• B2B or B2C? This is the first question to ask. If they say they do both, they may not entirely understand what makes the B2B space different from consumer-focused brands.

  • Digital Marketing? If your main B2B marketing goals include online lead generation, it’s essential that the agency you work with is on top of all the latest digital marketing trends and knows which ones are most effective for B2B firms.

  • Web Design? Many agencies say they provide B2B web design services, but in truth, they end up farming it out to someone outside their agency. This can make the process slow or future edits difficult to make on the website.

  • Public Relations? There are a lot of great PR firms out there that are dabbling in the digital marketing space, including social media and web design. However, while they are superior in creating buzz and garnering media attention, they may not be able to drive results as far as lead generation as this is not the core function of public relations.

  • Lead Generation? Don’t automatically assume that an agency is focused on lead generation. Be sure that when you are discussing your plans with a potential B2B marketing agency, you are clear that lead generation is the main objective and ask how they plan to track and increase leads for your firm.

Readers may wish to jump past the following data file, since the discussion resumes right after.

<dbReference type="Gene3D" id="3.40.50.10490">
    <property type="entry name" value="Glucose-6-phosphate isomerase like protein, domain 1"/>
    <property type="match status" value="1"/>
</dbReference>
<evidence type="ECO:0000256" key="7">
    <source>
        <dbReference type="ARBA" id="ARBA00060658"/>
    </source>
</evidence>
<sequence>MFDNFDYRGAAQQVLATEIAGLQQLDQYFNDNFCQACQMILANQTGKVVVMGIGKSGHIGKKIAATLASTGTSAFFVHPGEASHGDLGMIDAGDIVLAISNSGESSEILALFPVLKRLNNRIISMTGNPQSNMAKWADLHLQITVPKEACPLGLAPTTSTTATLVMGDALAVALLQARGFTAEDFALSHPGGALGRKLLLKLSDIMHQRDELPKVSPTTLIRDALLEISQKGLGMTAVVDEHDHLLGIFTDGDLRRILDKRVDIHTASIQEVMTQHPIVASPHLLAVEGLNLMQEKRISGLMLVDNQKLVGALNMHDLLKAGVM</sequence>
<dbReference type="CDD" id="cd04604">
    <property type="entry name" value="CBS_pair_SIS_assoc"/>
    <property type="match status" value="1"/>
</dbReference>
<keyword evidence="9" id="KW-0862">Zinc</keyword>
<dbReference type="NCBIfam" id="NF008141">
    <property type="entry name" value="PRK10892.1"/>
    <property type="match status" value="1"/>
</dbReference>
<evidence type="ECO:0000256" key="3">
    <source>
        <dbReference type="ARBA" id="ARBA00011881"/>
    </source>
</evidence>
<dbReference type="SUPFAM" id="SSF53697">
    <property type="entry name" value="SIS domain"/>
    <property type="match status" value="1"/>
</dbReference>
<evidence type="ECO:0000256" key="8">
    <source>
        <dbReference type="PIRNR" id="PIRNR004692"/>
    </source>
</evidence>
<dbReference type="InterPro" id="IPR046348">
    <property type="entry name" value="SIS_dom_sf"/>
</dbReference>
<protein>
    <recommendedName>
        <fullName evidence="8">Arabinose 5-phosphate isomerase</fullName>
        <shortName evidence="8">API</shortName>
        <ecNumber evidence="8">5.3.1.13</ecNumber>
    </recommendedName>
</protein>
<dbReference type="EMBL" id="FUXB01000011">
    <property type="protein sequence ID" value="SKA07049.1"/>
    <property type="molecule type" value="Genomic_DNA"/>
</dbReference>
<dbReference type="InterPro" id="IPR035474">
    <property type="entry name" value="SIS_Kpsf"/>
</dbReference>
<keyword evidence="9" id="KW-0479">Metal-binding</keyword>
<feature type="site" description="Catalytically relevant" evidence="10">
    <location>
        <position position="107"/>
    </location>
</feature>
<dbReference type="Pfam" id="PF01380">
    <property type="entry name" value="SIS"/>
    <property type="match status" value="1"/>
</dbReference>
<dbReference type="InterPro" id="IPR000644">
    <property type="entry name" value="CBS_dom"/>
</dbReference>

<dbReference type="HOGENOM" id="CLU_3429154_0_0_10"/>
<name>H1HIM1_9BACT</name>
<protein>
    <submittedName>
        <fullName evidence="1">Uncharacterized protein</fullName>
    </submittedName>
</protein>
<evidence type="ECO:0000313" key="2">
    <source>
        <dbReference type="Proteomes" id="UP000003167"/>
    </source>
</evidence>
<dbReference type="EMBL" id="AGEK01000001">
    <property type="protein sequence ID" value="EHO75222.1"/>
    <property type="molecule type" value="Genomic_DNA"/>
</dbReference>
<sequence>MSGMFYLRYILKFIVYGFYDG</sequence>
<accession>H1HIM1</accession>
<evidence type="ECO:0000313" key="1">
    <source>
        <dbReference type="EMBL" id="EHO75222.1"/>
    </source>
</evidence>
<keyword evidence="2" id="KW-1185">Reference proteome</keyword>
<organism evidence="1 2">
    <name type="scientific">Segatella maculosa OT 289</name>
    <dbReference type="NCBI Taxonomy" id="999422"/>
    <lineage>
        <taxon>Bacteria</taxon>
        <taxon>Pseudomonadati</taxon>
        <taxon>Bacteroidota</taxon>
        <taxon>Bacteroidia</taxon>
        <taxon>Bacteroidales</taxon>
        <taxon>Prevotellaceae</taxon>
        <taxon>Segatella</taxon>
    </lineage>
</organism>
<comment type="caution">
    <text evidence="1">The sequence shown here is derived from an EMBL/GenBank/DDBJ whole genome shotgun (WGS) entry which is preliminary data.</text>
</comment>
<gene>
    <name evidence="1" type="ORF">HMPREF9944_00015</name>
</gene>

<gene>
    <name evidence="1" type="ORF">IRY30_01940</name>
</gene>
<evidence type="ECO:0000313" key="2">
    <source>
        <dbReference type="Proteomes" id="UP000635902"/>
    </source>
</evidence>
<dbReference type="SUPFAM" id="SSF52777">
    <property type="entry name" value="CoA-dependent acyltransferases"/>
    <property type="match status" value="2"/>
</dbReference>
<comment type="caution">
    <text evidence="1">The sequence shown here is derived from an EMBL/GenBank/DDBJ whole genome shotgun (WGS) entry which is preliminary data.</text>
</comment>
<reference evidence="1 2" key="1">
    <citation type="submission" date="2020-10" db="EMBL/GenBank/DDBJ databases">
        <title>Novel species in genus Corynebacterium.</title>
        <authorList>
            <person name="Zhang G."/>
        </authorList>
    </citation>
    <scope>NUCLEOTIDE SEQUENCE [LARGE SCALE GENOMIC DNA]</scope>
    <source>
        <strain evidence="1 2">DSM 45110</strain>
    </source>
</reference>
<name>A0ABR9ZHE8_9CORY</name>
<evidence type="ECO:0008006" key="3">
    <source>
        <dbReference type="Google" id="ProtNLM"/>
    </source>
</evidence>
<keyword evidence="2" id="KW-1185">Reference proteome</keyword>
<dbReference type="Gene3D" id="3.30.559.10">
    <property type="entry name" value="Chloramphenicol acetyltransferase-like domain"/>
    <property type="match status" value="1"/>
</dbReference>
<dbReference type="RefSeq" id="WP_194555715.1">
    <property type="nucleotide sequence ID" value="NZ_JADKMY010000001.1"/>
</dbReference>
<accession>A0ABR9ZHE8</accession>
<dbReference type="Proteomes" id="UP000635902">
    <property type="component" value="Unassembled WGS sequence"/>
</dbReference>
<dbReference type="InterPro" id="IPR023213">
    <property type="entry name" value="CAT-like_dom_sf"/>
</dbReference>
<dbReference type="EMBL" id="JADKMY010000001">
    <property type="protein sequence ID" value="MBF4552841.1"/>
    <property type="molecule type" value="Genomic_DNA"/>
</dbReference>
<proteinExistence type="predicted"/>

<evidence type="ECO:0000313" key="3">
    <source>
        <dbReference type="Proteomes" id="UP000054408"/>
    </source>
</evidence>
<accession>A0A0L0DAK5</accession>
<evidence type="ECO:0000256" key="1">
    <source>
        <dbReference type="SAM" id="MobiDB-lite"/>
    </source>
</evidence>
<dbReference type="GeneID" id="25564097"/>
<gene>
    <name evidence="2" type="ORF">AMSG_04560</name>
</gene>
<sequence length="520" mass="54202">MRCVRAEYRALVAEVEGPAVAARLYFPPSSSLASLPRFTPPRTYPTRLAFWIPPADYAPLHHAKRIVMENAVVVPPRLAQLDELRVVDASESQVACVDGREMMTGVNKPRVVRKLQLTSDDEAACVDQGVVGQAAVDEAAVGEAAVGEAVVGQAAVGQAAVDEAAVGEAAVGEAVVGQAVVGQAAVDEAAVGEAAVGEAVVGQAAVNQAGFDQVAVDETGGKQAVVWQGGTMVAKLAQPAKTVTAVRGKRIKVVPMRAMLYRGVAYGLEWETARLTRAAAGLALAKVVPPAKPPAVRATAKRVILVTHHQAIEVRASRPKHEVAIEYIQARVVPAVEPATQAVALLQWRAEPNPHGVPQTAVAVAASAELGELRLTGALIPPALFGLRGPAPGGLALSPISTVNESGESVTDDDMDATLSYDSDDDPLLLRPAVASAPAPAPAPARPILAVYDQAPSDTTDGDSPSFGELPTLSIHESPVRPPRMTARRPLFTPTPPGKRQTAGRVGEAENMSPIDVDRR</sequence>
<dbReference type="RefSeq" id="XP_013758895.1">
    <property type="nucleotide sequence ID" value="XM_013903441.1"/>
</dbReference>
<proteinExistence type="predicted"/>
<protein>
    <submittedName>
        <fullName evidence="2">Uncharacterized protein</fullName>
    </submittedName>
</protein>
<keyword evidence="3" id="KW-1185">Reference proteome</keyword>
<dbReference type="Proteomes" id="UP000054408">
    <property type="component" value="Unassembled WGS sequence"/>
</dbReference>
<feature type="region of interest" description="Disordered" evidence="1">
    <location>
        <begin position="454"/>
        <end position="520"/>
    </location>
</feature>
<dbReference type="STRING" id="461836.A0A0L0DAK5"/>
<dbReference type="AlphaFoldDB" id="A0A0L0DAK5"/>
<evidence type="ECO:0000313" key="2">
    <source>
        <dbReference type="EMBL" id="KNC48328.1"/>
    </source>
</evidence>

• Industry Knowledge? Do they know your industry? Many agencies work within a handful of industry verticals as they have discovered these verticals are where they can provide the most value. If a B2B marketing agency hasn’t worked with a client in your industry or in a similar industry, they may not be the right fit.

What Is Their Experience?


We’ve all been there when a salesperson has said yes to everything we’ve asked, only to find out after the sale that they can’t deliver on half of the things we asked about. Rather than asking if they can do something, ask what they have already done. Potential queries might include:


  • Industries – As we’ve mentioned before, find out if they have any B2B marketing experience in your industry. Ask for examples of other clients that they have worked within your industry or a similar industry. They should have an organized portfolio ready to show you. If they haven’t worked with your industry, ask what companies they have worked with that are similar and what results they have gotten for them.

  • Projects – Projects vary from company to company as goals and objectives are different, however, it’s important to get an idea of what types of projects the B2B marketing firm has worked on. Have they worked on larger projects? Smaller projects? Long-term projects? National projects? Regional projects? You want to ensure they understand your objectives and are able to tailor the marketing services to meet your needs.